Shakespeare still amazes with his sympathy for Shylock
St. Louis University has opened a strong production of The Merchant of Venice. This play, of course, features that most controversial of Shakespeare's characters -- Shylock, the moneylending Jew of Venice who demands his "pound of flesh" in payment from the luckless Antonio.
What sort of play is this? To Shakespeare and his audience it was a comedy. After all there are women disguised as men, there are no fewer than three marriages and there's not a death at all! And yet we are early-on seduced into sympathy with the supposed villain of the piece. With the famous "Have we not eyes" speech Shakespeare commands our sympathy for Shylock. At the play's climactic courtroom scene we are deeply moved by the anguish of Shylock when the revenge for which he lusts suddenly (and really through trickery) becomes humiliating defeat. He is not only crushed, but he is mocked by these Christians who so blithely banter about "mercy".
This SLU production at the Marcelle Theatre is presented in an "alley" format, with audience on both sides of the performance space. Designer Jim Burwinkel gives us an attractively spare set with at one end the entrance to Shylock's home and at the other a kind of bridge that also serves as the courtroom dais. At center is a small sort of wishing-well.
In the very brisk opening we find ourselves in modern Venice at Carnival time. Players in festive masks roister about. Costumer Lou Bird gives the cast a high-fashion, GQ sort of style -- the men in snugly-fitted stylish jackets, tight pants, snappy hats, no socks. Sometimes this works but sometimes not; Bassanio, for instance, has pant-legs and sleeves just a bit too short -- giving the impression of a growing adolescent boy. And in the courtroom scene the two ladies-disguised-as-men wear proper conservative business suits, but on their feet we see clunky tan almost-boots in which no classy Italian lawyer would be caught dead. But overall the costumes are stylish and bright and work well in this time-shifted concept.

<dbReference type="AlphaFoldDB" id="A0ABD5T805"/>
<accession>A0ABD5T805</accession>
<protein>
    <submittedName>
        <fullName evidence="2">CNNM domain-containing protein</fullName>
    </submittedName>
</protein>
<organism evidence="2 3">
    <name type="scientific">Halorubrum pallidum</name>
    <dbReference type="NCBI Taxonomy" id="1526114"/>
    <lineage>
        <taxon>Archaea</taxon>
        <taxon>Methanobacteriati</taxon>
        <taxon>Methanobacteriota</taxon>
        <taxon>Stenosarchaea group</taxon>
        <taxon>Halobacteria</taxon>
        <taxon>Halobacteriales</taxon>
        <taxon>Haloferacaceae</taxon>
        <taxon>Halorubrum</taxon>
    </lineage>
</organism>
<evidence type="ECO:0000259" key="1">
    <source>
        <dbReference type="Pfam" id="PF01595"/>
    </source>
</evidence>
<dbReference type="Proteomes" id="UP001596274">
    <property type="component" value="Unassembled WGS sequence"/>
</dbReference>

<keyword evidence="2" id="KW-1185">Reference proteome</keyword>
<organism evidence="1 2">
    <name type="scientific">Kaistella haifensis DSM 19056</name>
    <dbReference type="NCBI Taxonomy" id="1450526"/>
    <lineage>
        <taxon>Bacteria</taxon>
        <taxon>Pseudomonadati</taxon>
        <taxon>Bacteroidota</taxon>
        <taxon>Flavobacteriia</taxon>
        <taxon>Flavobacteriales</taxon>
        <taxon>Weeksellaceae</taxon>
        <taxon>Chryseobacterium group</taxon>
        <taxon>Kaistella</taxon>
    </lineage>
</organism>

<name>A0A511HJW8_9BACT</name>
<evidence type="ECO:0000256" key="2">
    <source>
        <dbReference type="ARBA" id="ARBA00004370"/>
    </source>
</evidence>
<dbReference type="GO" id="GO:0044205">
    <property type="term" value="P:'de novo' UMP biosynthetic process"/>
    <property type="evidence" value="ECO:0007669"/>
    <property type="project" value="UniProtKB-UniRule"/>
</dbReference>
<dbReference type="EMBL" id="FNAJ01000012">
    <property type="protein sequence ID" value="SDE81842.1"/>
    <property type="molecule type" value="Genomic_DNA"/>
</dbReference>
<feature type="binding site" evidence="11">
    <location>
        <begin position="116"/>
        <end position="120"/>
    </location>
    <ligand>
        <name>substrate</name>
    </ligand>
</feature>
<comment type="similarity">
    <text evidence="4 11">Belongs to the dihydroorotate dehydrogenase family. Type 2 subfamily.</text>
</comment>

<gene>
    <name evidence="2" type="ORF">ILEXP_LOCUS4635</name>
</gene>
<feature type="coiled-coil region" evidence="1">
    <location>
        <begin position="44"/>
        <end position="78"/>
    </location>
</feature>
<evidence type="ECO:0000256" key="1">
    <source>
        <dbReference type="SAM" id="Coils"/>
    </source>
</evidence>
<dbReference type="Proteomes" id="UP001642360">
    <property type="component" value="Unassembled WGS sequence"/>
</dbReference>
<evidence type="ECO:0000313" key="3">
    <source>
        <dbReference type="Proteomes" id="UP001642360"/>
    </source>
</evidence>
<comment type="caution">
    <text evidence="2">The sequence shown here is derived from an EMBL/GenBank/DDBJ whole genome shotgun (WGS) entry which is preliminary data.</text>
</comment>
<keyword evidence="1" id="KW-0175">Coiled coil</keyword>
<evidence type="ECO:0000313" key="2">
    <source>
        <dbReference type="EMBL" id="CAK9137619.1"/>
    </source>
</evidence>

Director Gary Wayne Barker draws fine performances from his student cast. I've seen most of these actors on stage in the past few seasons. One of the delightful things about attending university theater is watching young talent grow and fledge its wings in contrasting roles.
Antonio, who co-signs the ill-fated loan from Shylock, is played beautifully by Dylan Norris; he shows the same simple honesty and ownership of lines that he gave us as the Sherriff in Bus Stop three years ago. He is quite believably stoic as he bares his bosom to yield his pound of flesh to Shylock's knife.
Blake Howard plays Bassanio on whose behalf the loan was taken out. There's a charming sincere innocence in Howard's performance. Lean and long-limbed -- and with a little too much wrist and ankle showing -- he carries just a hint of Pinocchio -- or of Pee-wee Herman. A lovely job.
But the play really belongs to Shylock and Portia.
Zack Bakouris takes on the challenging role of Shylock and he shines in it. Shylock has moments of great melodramatic rage, and it seems almost cruel to deny an actor the flowing robes which would serve so well in such tirades. But Bakouris, though constrained to a simple business suit, carries it off well.
Katie Schoenfeld does excellent work as Portia, smartly navigating the courtroom scene and having much fun in the missing-rings trick that she and Nerissa play on their husbands.